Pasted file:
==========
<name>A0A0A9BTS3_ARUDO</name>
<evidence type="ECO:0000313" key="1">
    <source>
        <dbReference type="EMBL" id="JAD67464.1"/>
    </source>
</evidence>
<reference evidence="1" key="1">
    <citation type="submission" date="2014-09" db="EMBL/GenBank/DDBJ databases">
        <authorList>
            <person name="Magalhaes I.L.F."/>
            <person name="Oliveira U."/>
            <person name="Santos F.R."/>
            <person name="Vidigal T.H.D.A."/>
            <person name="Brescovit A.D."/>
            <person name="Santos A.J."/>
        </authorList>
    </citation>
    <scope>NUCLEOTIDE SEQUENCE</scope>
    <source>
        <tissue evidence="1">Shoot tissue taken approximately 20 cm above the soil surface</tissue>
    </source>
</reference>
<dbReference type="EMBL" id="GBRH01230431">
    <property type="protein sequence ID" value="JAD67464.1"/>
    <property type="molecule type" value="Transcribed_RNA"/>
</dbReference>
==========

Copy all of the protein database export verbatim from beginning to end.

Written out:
<name>A0A0A9BTS3_ARUDO</name>
<evidence type="ECO:0000313" key="1">
    <source>
        <dbReference type="EMBL" id="JAD67464.1"/>
    </source>
</evidence>
<reference evidence="1" key="1">
    <citation type="submission" date="2014-09" db="EMBL/GenBank/DDBJ databases">
        <authorList>
            <person name="Magalhaes I.L.F."/>
            <person name="Oliveira U."/>
            <person name="Santos F.R."/>
            <person name="Vidigal T.H.D.A."/>
            <person name="Brescovit A.D."/>
            <person name="Santos A.J."/>
        </authorList>
    </citation>
    <scope>NUCLEOTIDE SEQUENCE</scope>
    <source>
        <tissue evidence="1">Shoot tissue taken approximately 20 cm above the soil surface</tissue>
    </source>
</reference>
<dbReference type="EMBL" id="GBRH01230431">
    <property type="protein sequence ID" value="JAD67464.1"/>
    <property type="molecule type" value="Transcribed_RNA"/>
</dbReference>